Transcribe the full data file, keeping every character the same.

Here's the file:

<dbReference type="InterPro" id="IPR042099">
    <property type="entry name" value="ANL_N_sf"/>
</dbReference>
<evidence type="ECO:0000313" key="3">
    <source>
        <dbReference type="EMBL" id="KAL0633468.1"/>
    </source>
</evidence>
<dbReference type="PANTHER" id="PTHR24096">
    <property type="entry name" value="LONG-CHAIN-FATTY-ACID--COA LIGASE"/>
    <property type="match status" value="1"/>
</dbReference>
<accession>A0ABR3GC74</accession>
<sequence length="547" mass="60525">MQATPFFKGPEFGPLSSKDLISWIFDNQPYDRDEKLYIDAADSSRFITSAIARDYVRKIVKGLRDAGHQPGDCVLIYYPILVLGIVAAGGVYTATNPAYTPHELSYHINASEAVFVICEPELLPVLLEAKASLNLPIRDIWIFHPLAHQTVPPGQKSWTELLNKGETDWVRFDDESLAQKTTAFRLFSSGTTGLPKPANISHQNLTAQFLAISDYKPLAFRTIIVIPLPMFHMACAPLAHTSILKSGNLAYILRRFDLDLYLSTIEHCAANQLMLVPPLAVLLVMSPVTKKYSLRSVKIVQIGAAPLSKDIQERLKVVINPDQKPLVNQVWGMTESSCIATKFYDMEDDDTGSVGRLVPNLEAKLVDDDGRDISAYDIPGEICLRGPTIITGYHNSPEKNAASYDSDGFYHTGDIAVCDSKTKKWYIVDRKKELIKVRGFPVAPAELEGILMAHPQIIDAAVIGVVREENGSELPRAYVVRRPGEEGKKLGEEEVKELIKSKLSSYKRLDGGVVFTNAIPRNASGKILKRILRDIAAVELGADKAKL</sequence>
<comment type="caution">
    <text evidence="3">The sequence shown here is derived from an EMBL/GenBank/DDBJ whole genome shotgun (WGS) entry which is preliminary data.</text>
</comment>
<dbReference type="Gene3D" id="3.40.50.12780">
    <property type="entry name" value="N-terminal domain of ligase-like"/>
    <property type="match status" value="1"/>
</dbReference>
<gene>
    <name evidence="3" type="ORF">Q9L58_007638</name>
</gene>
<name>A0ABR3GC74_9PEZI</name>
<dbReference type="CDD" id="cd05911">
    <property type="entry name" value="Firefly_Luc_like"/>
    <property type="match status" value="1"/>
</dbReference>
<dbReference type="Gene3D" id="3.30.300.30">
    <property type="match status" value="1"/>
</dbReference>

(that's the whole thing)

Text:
<dbReference type="InterPro" id="IPR042099">
    <property type="entry name" value="ANL_N_sf"/>
</dbReference>
<evidence type="ECO:0000313" key="3">
    <source>
        <dbReference type="EMBL" id="KAL0633468.1"/>
    </source>
</evidence>
<dbReference type="PANTHER" id="PTHR24096">
    <property type="entry name" value="LONG-CHAIN-FATTY-ACID--COA LIGASE"/>
    <property type="match status" value="1"/>
</dbReference>
<accession>A0ABR3GC74</accession>
<sequence length="547" mass="60525">MQATPFFKGPEFGPLSSKDLISWIFDNQPYDRDEKLYIDAADSSRFITSAIARDYVRKIVKGLRDAGHQPGDCVLIYYPILVLGIVAAGGVYTATNPAYTPHELSYHINASEAVFVICEPELLPVLLEAKASLNLPIRDIWIFHPLAHQTVPPGQKSWTELLNKGETDWVRFDDESLAQKTTAFRLFSSGTTGLPKPANISHQNLTAQFLAISDYKPLAFRTIIVIPLPMFHMACAPLAHTSILKSGNLAYILRRFDLDLYLSTIEHCAANQLMLVPPLAVLLVMSPVTKKYSLRSVKIVQIGAAPLSKDIQERLKVVINPDQKPLVNQVWGMTESSCIATKFYDMEDDDTGSVGRLVPNLEAKLVDDDGRDISAYDIPGEICLRGPTIITGYHNSPEKNAASYDSDGFYHTGDIAVCDSKTKKWYIVDRKKELIKVRGFPVAPAELEGILMAHPQIIDAAVIGVVREENGSELPRAYVVRRPGEEGKKLGEEEVKELIKSKLSSYKRLDGGVVFTNAIPRNASGKILKRILRDIAAVELGADKAKL</sequence>
<comment type="caution">
    <text evidence="3">The sequence shown here is derived from an EMBL/GenBank/DDBJ whole genome shotgun (WGS) entry which is preliminary data.</text>
</comment>
<dbReference type="Gene3D" id="3.40.50.12780">
    <property type="entry name" value="N-terminal domain of ligase-like"/>
    <property type="match status" value="1"/>
</dbReference>
<gene>
    <name evidence="3" type="ORF">Q9L58_007638</name>
</gene>
<name>A0ABR3GC74_9PEZI</name>
<dbReference type="CDD" id="cd05911">
    <property type="entry name" value="Firefly_Luc_like"/>
    <property type="match status" value="1"/>
</dbReference>
<dbReference type="Gene3D" id="3.30.300.30">
    <property type="match status" value="1"/>
</dbReference>